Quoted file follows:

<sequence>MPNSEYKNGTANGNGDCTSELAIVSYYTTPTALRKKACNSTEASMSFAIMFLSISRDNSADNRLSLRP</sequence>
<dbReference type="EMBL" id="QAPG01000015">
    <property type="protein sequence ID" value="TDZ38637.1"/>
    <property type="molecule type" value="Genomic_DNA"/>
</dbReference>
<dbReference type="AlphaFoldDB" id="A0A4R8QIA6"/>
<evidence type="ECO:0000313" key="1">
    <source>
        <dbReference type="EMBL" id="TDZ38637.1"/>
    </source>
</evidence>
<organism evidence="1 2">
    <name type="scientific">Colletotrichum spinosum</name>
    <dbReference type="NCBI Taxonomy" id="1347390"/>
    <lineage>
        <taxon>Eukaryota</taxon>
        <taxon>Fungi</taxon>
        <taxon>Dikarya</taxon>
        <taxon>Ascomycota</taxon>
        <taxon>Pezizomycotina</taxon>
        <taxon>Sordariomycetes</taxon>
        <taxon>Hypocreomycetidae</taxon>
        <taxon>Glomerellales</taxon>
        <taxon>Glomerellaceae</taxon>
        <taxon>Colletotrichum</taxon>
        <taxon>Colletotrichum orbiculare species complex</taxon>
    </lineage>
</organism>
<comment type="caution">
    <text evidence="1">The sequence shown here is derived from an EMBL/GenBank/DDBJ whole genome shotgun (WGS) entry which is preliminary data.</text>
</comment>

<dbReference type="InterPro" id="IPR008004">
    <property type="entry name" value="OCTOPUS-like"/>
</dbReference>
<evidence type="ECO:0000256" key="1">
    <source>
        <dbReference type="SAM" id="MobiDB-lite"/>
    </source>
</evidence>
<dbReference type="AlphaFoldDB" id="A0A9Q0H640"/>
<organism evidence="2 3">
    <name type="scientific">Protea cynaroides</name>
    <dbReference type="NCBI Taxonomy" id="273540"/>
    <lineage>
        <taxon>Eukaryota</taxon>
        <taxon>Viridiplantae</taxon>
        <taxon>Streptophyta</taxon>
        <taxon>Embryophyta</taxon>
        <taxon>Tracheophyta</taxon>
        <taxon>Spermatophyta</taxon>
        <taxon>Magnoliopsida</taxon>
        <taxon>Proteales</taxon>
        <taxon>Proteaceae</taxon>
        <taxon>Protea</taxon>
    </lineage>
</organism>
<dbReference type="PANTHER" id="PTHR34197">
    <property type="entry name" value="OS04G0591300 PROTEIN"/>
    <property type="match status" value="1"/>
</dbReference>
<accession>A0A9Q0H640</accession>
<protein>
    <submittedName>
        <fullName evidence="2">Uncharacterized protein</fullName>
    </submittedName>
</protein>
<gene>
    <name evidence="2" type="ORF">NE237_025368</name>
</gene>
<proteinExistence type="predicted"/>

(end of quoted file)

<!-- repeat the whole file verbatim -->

<sequence>MPNSEYKNGTANGNGDCTSELAIVSYYTTPTALRKKACNSTEASMSFAIMFLSISRDNSADNRLSLRP</sequence>
<dbReference type="EMBL" id="QAPG01000015">
    <property type="protein sequence ID" value="TDZ38637.1"/>
    <property type="molecule type" value="Genomic_DNA"/>
</dbReference>
<dbReference type="AlphaFoldDB" id="A0A4R8QIA6"/>
<evidence type="ECO:0000313" key="1">
    <source>
        <dbReference type="EMBL" id="TDZ38637.1"/>
    </source>
</evidence>
<organism evidence="1 2">
    <name type="scientific">Colletotrichum spinosum</name>
    <dbReference type="NCBI Taxonomy" id="1347390"/>
    <lineage>
        <taxon>Eukaryota</taxon>
        <taxon>Fungi</taxon>
        <taxon>Dikarya</taxon>
        <taxon>Ascomycota</taxon>
        <taxon>Pezizomycotina</taxon>
        <taxon>Sordariomycetes</taxon>
        <taxon>Hypocreomycetidae</taxon>
        <taxon>Glomerellales</taxon>
        <taxon>Glomerellaceae</taxon>
        <taxon>Colletotrichum</taxon>
        <taxon>Colletotrichum orbiculare species complex</taxon>
    </lineage>
</organism>
<comment type="caution">
    <text evidence="1">The sequence shown here is derived from an EMBL/GenBank/DDBJ whole genome shotgun (WGS) entry which is preliminary data.</text>
</comment>

<dbReference type="InterPro" id="IPR008004">
    <property type="entry name" value="OCTOPUS-like"/>
</dbReference>
<evidence type="ECO:0000256" key="1">
    <source>
        <dbReference type="SAM" id="MobiDB-lite"/>
    </source>
</evidence>
<dbReference type="AlphaFoldDB" id="A0A9Q0H640"/>
<organism evidence="2 3">
    <name type="scientific">Protea cynaroides</name>
    <dbReference type="NCBI Taxonomy" id="273540"/>
    <lineage>
        <taxon>Eukaryota</taxon>
        <taxon>Viridiplantae</taxon>
        <taxon>Streptophyta</taxon>
        <taxon>Embryophyta</taxon>
        <taxon>Tracheophyta</taxon>
        <taxon>Spermatophyta</taxon>
        <taxon>Magnoliopsida</taxon>
        <taxon>Proteales</taxon>
        <taxon>Proteaceae</taxon>
        <taxon>Protea</taxon>
    </lineage>
</organism>
<dbReference type="PANTHER" id="PTHR34197">
    <property type="entry name" value="OS04G0591300 PROTEIN"/>
    <property type="match status" value="1"/>
</dbReference>
<accession>A0A9Q0H640</accession>
<protein>
    <submittedName>
        <fullName evidence="2">Uncharacterized protein</fullName>
    </submittedName>
</protein>
<gene>
    <name evidence="2" type="ORF">NE237_025368</name>
</gene>
<proteinExistence type="predicted"/>